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SALT LAKE CITY — Billing himself as a “job-creating entrepreneur and innovative outsider,” Republican businessman Jeff Burningham said Tuesday he’s running for governor because it’s time to “bring new ways of thinking to government.”
Burningham, a founder and chairman of Peak Capital Partners, stood on the steps of the state Capitol to announce his first run for political office, joining what is expected to be a crowded race in 2020 to succeed Gov. Gary Herbert, who is not seeking reelection after more than a decade in office.
“Politicians say we need a governor who understands how government works. I say we need a governor who understands how the world works and how to get our government to work more for us and intrude less upon us,” he said to cheers from a small group of supporters wearing blue campaign T-shirts.
The only other declared candidate in the governor’s race so far is Lt. Gov. Spencer Cox, although the list of Republicans eyeing the office includes former Gov. Jon Huntsman Jr.; former Utah House Speaker Greg Hughes; Rep. Rob Bishop, R-Utah; and former Utah GOP Chairman Thomas Wright.
Again and again Tuesday, Burningham cited his private sector experience as giving him the advantage in the race, including starting his first tech company as a BYU student that he sold at age 25 to a NASDAQ-listed firm, then building a real estate portfolio valued at $2 billion in 2017 before getting into venture capital.
With his partners, Burningham said Peak Capital has invested more than $40 million in startup companies along the Wasatch Front that have created over 4,000 jobs in the state. His firsthand view of the economy, he said, has made ending corporate giveaways and business over-regulation his campaign priorities.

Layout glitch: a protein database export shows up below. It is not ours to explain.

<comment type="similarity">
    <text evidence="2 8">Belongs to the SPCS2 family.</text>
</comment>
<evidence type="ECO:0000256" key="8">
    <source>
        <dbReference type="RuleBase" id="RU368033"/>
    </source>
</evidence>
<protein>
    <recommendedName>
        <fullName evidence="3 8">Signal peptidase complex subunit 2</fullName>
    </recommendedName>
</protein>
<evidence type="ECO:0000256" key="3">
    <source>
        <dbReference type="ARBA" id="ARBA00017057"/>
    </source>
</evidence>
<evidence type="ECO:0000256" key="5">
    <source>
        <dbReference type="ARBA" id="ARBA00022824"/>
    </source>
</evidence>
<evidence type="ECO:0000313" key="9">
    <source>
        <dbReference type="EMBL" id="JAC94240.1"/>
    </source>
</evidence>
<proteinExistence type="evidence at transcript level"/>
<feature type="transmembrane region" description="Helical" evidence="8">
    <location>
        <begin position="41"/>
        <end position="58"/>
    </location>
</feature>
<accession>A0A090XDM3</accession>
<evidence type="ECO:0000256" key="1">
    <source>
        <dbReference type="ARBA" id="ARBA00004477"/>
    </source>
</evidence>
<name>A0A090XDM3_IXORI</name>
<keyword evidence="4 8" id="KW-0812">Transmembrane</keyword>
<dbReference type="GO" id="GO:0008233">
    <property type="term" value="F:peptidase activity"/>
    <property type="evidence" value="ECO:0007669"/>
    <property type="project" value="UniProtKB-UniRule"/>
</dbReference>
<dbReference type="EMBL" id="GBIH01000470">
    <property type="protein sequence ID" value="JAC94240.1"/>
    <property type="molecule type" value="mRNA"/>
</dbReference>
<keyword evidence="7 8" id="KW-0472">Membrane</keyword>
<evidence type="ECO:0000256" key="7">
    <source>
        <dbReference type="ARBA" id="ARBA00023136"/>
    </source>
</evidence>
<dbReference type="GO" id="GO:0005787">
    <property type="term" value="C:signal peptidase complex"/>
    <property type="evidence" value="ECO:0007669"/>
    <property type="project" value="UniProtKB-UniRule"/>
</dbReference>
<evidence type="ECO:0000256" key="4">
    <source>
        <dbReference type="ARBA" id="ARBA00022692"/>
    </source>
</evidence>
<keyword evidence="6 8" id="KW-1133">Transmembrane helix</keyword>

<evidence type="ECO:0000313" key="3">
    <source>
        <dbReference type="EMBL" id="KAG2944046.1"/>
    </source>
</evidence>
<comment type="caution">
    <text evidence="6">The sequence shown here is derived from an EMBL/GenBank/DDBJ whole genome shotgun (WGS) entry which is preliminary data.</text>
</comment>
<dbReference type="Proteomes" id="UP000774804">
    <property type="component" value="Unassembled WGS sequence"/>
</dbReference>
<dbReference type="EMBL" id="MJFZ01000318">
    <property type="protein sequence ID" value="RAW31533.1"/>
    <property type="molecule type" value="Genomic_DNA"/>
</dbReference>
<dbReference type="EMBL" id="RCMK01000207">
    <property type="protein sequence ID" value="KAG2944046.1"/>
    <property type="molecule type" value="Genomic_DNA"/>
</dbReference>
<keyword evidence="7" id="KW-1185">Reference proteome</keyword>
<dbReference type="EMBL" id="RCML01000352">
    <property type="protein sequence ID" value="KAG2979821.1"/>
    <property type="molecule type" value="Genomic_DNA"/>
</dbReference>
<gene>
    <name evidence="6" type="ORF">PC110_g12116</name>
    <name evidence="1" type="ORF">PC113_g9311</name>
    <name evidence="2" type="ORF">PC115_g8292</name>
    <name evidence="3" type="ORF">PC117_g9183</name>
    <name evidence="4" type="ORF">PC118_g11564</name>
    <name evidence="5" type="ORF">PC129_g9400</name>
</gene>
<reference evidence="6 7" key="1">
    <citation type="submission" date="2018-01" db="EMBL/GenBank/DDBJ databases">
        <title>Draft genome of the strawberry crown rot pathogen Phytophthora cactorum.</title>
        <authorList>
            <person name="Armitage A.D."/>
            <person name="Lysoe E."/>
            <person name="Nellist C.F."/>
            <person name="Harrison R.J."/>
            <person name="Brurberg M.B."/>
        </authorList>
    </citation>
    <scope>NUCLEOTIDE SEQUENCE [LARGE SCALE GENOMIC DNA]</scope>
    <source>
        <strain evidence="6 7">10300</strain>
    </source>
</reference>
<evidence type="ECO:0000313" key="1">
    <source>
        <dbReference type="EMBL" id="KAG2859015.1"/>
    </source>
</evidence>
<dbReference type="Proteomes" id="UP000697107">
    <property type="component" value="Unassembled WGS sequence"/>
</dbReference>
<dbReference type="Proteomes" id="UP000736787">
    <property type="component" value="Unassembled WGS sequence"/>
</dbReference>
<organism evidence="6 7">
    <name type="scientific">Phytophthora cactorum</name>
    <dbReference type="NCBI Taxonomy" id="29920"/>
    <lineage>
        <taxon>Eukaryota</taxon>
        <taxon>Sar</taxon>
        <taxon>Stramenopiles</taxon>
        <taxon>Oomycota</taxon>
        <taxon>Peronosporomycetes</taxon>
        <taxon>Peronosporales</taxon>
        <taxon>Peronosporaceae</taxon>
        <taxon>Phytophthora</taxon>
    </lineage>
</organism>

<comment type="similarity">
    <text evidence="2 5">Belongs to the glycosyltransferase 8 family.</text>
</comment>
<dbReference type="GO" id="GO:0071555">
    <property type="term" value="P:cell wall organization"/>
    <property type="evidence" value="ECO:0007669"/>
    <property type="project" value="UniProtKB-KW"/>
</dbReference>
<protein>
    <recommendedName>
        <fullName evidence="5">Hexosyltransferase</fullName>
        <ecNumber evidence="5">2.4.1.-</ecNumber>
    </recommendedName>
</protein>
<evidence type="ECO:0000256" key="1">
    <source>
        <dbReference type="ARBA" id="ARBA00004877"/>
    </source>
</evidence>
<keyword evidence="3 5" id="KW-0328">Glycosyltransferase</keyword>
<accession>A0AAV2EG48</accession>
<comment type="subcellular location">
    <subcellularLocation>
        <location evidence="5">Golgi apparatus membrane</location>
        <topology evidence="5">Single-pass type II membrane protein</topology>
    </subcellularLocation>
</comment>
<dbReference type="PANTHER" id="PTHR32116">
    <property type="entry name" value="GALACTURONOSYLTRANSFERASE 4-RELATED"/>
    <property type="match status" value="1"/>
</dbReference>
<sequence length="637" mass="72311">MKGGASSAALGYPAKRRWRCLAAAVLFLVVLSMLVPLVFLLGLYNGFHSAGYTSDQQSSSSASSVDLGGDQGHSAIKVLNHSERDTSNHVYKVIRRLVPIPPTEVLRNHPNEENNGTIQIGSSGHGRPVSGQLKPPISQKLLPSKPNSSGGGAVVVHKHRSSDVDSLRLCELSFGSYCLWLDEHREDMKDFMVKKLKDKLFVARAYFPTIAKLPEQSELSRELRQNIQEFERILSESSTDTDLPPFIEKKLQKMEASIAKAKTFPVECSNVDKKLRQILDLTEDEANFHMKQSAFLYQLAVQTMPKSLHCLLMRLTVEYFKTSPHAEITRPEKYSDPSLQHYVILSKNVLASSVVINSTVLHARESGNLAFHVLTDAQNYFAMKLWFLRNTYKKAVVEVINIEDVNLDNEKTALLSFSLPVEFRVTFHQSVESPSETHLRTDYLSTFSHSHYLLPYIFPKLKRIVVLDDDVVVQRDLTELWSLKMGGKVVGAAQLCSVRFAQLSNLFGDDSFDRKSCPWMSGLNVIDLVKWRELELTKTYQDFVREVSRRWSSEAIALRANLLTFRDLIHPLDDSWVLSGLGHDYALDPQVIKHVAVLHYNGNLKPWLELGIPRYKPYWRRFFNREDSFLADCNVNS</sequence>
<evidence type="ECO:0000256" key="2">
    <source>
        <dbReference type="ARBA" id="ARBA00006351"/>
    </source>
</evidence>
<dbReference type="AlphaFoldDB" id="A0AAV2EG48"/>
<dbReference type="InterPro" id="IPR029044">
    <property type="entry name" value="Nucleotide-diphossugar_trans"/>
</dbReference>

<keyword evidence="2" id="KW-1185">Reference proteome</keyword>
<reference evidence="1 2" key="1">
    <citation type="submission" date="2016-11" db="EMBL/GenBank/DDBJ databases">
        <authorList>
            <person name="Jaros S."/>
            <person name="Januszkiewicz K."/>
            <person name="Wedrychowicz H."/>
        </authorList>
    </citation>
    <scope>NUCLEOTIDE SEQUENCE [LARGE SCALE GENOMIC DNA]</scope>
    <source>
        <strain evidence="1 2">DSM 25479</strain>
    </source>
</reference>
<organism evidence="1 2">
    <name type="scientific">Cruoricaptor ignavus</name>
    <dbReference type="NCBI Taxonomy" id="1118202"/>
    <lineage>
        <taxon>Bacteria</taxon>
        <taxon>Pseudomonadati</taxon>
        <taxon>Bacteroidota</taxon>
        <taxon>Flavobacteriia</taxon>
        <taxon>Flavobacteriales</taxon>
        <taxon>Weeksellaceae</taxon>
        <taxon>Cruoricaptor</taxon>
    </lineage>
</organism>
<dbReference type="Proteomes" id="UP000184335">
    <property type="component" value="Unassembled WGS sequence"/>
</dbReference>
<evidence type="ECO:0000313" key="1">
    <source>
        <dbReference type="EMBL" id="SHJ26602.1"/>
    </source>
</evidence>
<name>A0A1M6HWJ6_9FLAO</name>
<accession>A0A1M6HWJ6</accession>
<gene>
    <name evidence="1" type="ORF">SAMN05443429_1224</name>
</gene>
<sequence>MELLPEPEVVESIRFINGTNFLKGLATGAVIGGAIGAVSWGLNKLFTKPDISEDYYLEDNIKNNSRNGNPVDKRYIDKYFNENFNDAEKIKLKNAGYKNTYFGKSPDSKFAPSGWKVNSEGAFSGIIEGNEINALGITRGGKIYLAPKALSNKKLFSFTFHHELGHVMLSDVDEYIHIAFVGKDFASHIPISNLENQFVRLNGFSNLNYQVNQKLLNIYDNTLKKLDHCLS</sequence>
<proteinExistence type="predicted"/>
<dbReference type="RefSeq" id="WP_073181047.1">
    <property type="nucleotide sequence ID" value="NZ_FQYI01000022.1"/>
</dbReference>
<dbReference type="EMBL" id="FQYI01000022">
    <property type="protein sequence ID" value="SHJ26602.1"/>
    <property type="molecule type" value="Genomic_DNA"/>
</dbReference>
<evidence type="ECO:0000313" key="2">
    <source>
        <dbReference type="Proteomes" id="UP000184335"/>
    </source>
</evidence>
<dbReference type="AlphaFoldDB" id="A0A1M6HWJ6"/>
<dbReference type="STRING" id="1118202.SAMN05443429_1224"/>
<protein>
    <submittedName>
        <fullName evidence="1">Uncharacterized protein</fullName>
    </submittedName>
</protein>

“I don’t think it makes sense to incentivize growth along the Wasatch Front via tax giveaways,” he said. “That is not a good game plan for today. That might have been smart a decade or two ago, but today, I don’t think that makes sense.”
He said occupational licensing is an example of where the state over-regulates business and “disproportionately hurts the poor and those that are trying to come up.”
And rural Utah, Burningham said, “needs a fighter in their corner” to boost economic development.
Also a priority is what he termed modernizing education.
“There is a mismatch between what we are teaching our children (and) the jobs that actually exist and are coming,” Burningham said. “I understand the jobs that exist and are coming. I’ve been in the private sector.”
He cited private technology training “boot camps” as an example of the private sector filling a need the public school system hasn’t and said he wants to “bring more boot-camp style education into our high schools, both for technology but also skilled construction labor.”
While he said he wanted to spend more money on schools because of a shortage of workers along the Wasatch Front, Burningham provided little detail, promising to roll out “solutions that we have not tapped into to fund education” in the coming months.
The overall state budget, he said, could be trimmed down. Lawmakers are currently reviewing the state’s tax structure to remedy what is viewed as an imbalance between growth in income taxes, which fund education, and sales taxes that pay for much of the rest of the budget.
Burningham said he opposed the solution rejected during the 2019 Legislature, imposing new sales taxes on services, an attempt to broaden a tax base that’s declining as consumer spending shifts from goods to services. Taxing services is not good for business, he said, again pledging to offer alternatives later.
He said he would seek a “top to bottom audit” of state spending to see where cuts could be made before calling for new revenues.
Over the past eight months, Burningham said he’s traveled the state to meet with voters. He said he is optimistic about the future.
“Utah is uniquely positioned to seize the moment to shape its own destiny and step onto the world stage. That’s why the campaign for Utah’s next governor isn’t about yesterday’s ideas or today’s status quo,” he said. “It’s about tomorrow’s opportunity.”